During Republic Day and Independence Day, when we hear patriotic songs, we can actually feel them inside-out. Each and every word makes sense to us.  We can feel the loss and pain of the loved ones, we can feel the silence that covers a family when there is a news of death from the war, because we all belong to one family.

These same things must have happened with that 11-year-old girl too, when her father would have left for the post, he would have told her something similar. And she would have never imagined in her wildest dreams that she will be paying her last tribute to her brave father. But she still stood strong, said good bye to her father with all due respect and now she is ready to live life as a war hero’s daughter.

And for us, a new day is a fresh beginning and we move further, with new hopes. At the end of the day, we are ‘fauj ke bache’ (children of the army), we are the brave hearts, we are the dare devils and we have guts to face all the problems which come our way.

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An ambassador and trained facilitator under Eco Femme (a social enterprise working towards menstrual health in south India), Sanjina is also an active member of the MHM Collective- India and Menstrual Health Alliance- India. She has conducted Menstrual Health sessions in multiple government schools adopted by Rotary District 3240 as part of their WinS project in rural Bengal. She has also delivered training of trainers on SRHR, gender, sexuality and Menstruation for Tomorrow’s Foundation, Vikramshila Education Resource Society, Nirdhan trust and Micro Finance, Tollygunj Women In Need, Paint It Red in Kolkata.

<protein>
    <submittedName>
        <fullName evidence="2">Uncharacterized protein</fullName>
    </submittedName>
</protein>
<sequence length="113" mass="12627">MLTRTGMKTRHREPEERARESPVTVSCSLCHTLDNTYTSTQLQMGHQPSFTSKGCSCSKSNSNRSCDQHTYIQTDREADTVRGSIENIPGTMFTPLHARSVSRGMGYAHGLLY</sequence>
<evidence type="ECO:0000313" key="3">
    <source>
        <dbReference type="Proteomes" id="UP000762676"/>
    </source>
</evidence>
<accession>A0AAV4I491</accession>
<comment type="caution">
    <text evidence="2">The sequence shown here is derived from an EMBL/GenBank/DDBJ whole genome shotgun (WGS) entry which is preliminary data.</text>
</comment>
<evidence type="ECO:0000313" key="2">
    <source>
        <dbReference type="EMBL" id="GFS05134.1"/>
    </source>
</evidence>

Now as an MH Fellow with YKA, she’s expanding her impressive scope of work further by launching a campaign to facilitate the process of ensuring better menstrual health and SRH services for women residing in correctional homes in West Bengal. The campaign will entail an independent study to take stalk of the present conditions of MHM in correctional homes across the state and use its findings to build public support and political will to take the necessary action.

Saurabh has been associated with YKA as a user and has consistently been writing on the issue MHM and its intersectionality with other issues in the society. Now as an MHM Fellow with YKA, he’s launched the Right to Period campaign, which aims to ensure proper execution of MHM guidelines in Delhi’s schools.

The long-term aim of the campaign is to develop an open culture where menstruation is not treated as a taboo. The campaign also seeks to hold the schools accountable for their responsibilities as an important component in the implementation of MHM policies by making adequate sanitation infrastructure and knowledge of MHM available in school premises.

Read more about his campaign.

Harshita is a psychologist and works to support people with mental health issues, particularly adolescents who are survivors of violence. Associated with the Azadi Foundation in UP, Harshita became an MHM Fellow with YKA, with the aim of promoting better menstrual health.

Her campaign #MeriMarzi aims to promote menstrual health and wellness, hygiene and facilities for female sex workers in UP. She says, “Knowledge about natural body processes is a very basic human right. And for individuals whose occupation is providing sexual services, it becomes even more important.”